One morning after spending an entire night sobbing about the reality that we had a child who suffered so greatly with PANS, I slumped on the couch and told my husband that for the first time since our son was born, I was starting to lose hope. I had spent the last 4 years trying to heal him. I was exhausted. A heavy silence filled the room and we turned on the morning news to escape the intensity of what I had just revealed. The segment was about a mother in a small town of Iowa who had a child with a rare disorder no one had ever heard of. In her quest for a cure she singlehandedly raised a ton of money and because of her efforts, another sick child across the country was getting a very hopeful experimental treatment that may actually cure her. For me, it was like a wink from the universe. My inability to fix our personal situation was also my opportunity to do something about it on a much broader scale. My brother Jon had asked me earlier in the week whether I had thought about what I would do if there was no opportunity to heal our son, if PANS was just a permanent part of Dexter’s life story? I was sick at the mere thought. I knew at the moment I would never stop fighting for answers. But here I was just a week later feeling weak and discouraged. When the news segment was over I looked at my husband with tears in my eyes and said confidently, “I’m going to do something about this.” Then followed a question, a moment of doubt creeped in, “Wait. Can I do something about this? Can I do what she did?” He reassured me that if I put my mind to it I could do whatever I wanted. So I made the decision. “I am going to raise a gross amount of money and get these kids help. A million dollars!” In the past I’ve been known to forget to look before I leap. Wait….. There was that doubt again. “Can I raise a million dollars?” Like always, he encouraged me. “Sure. I know you can do this…..If you want to” I was excited about taking action. The next couple of days I spent playing all the possibilities out in my head. I decided to not try and make things happen, and instead, let them happen. There’s a big difference, I think. I opened myself up to all the possibilities and reminded myself that it wasn’t about me or my wants. I was just going to say yes if opportunities presented themselves to align with the mission to support PANS children and families. Within the next 48 hours I had 30 mother’s who had signed up to volunteer. And in a grassroots effort; we got to work. This is my son’s story. It is so important to me to share with the world all our kids stories. There are far too many of us to only hear from a few.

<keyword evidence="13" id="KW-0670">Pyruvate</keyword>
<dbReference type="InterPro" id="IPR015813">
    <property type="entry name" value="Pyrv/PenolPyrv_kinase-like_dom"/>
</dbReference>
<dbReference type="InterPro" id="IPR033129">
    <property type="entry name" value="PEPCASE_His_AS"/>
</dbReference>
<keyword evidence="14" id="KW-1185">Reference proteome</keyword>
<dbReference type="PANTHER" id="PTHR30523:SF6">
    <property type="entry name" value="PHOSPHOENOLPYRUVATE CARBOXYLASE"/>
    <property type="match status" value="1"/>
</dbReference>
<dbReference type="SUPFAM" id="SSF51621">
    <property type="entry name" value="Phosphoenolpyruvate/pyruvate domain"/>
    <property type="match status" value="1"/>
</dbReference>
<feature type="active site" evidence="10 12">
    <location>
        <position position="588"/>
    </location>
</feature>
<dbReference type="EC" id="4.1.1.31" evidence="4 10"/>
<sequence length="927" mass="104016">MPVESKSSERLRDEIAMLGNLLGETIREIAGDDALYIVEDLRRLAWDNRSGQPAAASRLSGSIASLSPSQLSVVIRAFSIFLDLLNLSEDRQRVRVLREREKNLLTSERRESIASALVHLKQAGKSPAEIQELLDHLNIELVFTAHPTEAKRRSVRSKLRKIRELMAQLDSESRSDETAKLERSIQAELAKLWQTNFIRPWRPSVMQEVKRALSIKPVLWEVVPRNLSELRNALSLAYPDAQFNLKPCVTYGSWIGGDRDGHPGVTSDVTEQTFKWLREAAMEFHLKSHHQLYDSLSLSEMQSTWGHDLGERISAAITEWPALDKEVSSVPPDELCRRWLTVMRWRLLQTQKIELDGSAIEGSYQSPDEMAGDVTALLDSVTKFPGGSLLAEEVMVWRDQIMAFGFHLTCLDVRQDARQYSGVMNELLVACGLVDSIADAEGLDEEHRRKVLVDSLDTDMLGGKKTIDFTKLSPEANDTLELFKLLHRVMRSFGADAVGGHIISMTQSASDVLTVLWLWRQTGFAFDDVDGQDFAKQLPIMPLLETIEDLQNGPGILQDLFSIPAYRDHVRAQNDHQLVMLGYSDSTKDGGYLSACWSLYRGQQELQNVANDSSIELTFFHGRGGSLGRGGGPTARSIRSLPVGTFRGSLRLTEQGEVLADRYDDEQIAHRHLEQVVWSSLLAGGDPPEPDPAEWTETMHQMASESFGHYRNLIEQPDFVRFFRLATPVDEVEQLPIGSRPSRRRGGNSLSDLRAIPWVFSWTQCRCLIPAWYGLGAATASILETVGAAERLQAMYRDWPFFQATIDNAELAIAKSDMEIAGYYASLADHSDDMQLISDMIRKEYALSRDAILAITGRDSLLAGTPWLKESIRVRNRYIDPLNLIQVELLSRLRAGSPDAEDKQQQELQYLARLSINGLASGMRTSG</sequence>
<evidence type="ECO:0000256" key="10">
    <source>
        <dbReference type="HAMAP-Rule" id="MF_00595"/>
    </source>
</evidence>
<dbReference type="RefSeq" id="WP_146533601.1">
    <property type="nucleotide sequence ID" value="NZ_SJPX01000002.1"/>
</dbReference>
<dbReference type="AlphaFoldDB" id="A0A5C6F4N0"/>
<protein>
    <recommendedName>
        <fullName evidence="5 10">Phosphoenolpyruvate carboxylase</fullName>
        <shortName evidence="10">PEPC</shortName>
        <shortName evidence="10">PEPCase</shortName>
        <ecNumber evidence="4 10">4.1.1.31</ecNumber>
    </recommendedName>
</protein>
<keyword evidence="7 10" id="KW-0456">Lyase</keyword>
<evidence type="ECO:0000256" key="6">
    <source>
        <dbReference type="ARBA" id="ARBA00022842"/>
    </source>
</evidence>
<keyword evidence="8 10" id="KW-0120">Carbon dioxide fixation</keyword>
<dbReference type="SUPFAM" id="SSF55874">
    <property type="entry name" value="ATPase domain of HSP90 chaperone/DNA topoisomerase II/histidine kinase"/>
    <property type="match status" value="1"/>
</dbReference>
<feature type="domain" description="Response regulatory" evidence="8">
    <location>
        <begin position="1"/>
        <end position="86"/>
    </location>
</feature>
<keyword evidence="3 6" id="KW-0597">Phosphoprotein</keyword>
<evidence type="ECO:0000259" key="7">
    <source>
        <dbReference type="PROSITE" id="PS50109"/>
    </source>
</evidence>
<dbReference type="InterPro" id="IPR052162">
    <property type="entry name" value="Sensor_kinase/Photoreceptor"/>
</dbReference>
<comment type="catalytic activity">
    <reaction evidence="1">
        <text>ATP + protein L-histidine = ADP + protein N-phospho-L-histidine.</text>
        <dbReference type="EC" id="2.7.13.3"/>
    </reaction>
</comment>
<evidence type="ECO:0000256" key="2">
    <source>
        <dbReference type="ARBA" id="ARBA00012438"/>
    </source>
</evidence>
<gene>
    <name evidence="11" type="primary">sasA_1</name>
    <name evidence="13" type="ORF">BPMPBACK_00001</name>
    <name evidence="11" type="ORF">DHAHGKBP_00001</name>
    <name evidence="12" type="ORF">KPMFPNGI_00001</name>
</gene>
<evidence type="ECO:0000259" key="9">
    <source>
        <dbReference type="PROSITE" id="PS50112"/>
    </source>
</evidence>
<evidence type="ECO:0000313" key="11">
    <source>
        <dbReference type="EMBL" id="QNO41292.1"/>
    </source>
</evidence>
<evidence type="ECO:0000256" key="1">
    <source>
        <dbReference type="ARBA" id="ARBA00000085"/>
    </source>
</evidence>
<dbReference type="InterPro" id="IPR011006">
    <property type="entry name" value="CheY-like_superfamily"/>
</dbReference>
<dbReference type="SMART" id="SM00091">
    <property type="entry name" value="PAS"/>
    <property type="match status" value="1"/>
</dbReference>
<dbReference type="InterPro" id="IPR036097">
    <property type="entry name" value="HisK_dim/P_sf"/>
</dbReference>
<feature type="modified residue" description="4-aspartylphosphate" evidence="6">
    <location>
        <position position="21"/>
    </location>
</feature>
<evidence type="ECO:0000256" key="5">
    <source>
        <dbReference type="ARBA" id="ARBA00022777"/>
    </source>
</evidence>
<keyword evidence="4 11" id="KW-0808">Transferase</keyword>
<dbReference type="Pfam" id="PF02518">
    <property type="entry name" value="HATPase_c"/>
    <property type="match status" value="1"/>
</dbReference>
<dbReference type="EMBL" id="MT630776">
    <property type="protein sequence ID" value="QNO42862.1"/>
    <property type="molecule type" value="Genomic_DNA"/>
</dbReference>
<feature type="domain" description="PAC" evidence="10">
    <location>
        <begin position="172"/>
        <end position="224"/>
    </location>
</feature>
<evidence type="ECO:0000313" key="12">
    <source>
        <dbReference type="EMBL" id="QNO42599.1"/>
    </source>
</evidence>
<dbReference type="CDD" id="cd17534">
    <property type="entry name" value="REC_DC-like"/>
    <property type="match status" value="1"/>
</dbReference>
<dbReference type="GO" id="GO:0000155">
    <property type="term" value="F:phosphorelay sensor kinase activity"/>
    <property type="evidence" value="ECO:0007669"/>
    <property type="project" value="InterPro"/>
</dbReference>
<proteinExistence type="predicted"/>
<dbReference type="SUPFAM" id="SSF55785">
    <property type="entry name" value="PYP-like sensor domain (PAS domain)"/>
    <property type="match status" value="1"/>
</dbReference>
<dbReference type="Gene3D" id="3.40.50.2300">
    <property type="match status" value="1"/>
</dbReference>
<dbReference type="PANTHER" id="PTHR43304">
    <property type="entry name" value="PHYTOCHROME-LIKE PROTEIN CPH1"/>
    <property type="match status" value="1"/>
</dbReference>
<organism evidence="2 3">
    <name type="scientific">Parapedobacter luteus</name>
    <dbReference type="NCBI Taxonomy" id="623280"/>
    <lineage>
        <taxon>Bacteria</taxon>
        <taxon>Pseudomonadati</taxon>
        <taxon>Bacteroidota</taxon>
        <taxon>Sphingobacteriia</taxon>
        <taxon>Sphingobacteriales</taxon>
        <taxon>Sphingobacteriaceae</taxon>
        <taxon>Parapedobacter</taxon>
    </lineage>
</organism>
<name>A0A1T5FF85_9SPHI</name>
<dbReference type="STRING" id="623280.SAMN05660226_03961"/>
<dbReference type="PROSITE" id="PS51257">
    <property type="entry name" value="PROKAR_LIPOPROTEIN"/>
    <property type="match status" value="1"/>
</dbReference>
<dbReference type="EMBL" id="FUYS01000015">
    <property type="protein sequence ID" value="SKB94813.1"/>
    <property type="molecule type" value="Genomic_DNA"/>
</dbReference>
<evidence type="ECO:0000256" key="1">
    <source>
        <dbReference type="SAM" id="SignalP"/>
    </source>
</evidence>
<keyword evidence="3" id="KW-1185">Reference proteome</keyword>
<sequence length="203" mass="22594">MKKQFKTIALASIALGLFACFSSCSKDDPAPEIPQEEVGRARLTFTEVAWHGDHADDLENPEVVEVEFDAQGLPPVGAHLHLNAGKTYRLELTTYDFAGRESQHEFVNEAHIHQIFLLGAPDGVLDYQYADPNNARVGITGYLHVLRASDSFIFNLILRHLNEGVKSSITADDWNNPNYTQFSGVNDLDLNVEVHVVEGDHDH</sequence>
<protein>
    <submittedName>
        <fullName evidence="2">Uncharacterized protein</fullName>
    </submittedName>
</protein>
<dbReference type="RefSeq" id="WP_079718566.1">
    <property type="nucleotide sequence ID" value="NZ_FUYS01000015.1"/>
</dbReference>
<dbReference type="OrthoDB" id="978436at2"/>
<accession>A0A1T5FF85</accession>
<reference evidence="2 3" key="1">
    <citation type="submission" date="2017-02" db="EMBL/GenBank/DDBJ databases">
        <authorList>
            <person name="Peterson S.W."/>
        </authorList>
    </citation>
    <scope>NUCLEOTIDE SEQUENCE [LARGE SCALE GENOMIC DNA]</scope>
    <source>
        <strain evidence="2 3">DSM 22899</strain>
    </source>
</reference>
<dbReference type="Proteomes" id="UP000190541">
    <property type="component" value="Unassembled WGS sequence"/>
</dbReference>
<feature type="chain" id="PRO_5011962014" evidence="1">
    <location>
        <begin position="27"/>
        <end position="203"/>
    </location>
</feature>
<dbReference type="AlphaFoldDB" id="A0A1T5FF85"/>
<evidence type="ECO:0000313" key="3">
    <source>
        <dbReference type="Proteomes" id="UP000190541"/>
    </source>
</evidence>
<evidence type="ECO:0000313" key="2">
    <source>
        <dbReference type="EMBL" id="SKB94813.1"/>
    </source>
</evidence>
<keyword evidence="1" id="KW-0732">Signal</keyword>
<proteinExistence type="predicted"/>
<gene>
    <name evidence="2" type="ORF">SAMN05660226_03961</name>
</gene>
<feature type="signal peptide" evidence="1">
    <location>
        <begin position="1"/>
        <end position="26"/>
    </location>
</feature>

When Dexter was 3 weeks old he had his first of 3 MRSA infections. He screamed 20 hours a day for the first year of his life and experienced viral infection after viral infection. I couldn’t leave the house because of his meltdowns. I went through 6 pediatricians in an attempt to find out what exactly was wrong with my son. I was told he had colic. I was told he was spoiled. I was told that maybe he was just the kind of kid who wouldn’t like the way his socks felt on his ankles. What I wasn’t told was my son had PANS a disorder where an environmental insult could drastically alter his mental state. And that if treated early he could possibly just need a long course of a simple antibiotic.